The Miami Marlins suspended divisive skipper Ozzie Guillen on Tuesday for remarks he made about his admiration for Fidel Castro. Guillen told Time Magazine that he loves Castro and respects his staying power. This is Guillen’s first year as manager of the Miami Marlins, a year in which the franchise built a state-of-the-art stadium in the predominantly Cuban neighborhood of Little Havana. The Venezuelan manager made comments a few years ago about his admiration for Venezuelan dictator Hugo Chavez, which didn’t win him any fans in the Venezuelan-American community.
Ozzie is known for being quite outspoken and controversial, to say the least. The comments about Castro would have been contrarian if made in any city, but to make it in Miami is disrespectful to the vast Cuban population in the city. Obviously the uproar was swift and strong, and some are calling for him to be fired just a few games into this young season. Cuban community protesters rallied outside of the stadium and demanded Guillen's firing (see picture above). Guillen has apologized multiple times, including at a news conference with 100 reporters in attendance. The fans may force management's hand to fire him.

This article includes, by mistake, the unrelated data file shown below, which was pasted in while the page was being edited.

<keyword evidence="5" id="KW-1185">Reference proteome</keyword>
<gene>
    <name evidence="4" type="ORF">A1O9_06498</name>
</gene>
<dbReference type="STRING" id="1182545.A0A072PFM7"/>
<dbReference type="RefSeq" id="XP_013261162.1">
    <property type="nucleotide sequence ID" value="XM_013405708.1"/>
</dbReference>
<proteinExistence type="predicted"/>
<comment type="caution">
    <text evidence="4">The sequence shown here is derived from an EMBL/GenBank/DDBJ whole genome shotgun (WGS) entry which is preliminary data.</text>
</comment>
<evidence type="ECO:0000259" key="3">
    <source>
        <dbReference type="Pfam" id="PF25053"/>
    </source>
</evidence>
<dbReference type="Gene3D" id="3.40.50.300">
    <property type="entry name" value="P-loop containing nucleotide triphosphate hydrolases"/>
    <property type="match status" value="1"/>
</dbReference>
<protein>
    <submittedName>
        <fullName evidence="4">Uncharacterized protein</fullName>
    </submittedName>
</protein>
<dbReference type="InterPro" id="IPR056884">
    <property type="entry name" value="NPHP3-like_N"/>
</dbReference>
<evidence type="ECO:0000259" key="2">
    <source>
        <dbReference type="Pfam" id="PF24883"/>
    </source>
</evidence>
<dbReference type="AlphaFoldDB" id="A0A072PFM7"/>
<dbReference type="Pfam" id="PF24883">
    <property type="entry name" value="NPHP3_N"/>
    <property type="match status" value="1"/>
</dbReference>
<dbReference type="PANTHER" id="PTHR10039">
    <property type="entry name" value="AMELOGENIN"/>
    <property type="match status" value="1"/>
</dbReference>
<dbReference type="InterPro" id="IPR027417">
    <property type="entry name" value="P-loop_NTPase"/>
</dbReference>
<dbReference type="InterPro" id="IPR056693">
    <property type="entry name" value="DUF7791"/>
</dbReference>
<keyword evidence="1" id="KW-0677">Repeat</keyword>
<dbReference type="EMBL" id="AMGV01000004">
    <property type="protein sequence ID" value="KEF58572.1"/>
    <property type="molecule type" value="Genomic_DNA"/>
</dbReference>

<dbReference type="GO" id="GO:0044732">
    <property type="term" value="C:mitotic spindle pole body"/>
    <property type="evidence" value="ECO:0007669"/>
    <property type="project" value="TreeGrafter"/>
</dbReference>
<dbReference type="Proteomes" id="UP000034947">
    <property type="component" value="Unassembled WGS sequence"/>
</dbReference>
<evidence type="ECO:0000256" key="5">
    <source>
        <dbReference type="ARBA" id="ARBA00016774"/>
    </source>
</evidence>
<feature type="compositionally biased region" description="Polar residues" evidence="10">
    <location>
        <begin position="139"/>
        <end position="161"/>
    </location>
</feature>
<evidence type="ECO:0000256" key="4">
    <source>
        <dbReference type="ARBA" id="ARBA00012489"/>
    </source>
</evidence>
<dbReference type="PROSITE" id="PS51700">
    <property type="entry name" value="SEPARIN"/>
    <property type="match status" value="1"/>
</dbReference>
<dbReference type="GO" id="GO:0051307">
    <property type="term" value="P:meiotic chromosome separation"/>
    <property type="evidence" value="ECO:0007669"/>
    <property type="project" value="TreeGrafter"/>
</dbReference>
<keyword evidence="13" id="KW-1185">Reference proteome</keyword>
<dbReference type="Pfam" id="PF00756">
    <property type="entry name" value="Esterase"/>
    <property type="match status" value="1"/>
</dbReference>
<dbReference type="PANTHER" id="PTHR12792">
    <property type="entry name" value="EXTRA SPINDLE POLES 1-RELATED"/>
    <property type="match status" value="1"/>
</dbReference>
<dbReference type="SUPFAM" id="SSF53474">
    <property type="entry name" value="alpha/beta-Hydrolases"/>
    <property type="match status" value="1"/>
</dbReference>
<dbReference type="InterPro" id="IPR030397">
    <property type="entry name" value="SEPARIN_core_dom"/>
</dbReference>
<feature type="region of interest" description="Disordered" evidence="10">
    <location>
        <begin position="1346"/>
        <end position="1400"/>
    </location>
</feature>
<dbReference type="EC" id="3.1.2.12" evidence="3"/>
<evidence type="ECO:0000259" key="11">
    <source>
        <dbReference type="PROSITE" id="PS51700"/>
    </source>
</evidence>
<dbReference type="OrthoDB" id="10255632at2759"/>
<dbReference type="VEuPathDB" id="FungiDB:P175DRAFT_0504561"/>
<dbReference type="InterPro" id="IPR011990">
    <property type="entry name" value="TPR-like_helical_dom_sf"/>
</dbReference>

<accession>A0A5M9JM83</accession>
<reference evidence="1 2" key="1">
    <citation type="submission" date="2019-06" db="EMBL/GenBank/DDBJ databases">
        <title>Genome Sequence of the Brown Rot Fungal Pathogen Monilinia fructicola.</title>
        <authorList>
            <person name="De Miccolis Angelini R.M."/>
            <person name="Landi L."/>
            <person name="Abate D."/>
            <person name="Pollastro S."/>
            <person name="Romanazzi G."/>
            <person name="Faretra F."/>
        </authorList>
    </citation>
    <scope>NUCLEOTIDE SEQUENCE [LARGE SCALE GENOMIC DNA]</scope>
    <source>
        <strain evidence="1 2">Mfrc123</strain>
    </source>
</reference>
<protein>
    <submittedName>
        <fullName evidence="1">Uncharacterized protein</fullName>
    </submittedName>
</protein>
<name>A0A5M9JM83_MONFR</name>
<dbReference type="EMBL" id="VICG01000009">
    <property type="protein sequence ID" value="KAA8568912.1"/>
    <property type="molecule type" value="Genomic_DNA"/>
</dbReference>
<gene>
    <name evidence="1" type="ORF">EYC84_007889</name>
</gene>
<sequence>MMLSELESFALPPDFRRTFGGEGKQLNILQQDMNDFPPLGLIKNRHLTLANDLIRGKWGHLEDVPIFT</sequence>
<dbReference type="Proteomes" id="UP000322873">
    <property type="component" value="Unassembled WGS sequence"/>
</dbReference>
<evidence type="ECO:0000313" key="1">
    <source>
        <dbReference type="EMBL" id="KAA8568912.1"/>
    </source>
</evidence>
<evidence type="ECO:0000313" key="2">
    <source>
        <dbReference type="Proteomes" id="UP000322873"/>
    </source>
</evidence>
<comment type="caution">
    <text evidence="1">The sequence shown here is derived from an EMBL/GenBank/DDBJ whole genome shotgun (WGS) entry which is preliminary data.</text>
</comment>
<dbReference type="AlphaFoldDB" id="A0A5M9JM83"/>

There is precedent for a suspension for remarks made about controversial world leaders. In the late 1990s, then-owner of the Cincinatti Reds, Marge Schott, fondly spoke of Adolf Hitler and made generally inflammatory racial statements. Major League Baseball suspended her from ownership duties for a full season. Hopefully Ozzie keeps his mouth shut long enough to make it through a full season with the Marlins.Tags: Fidel Castro, Law, Miami Marlins, Ozzie Guillen, Sports, Sports Law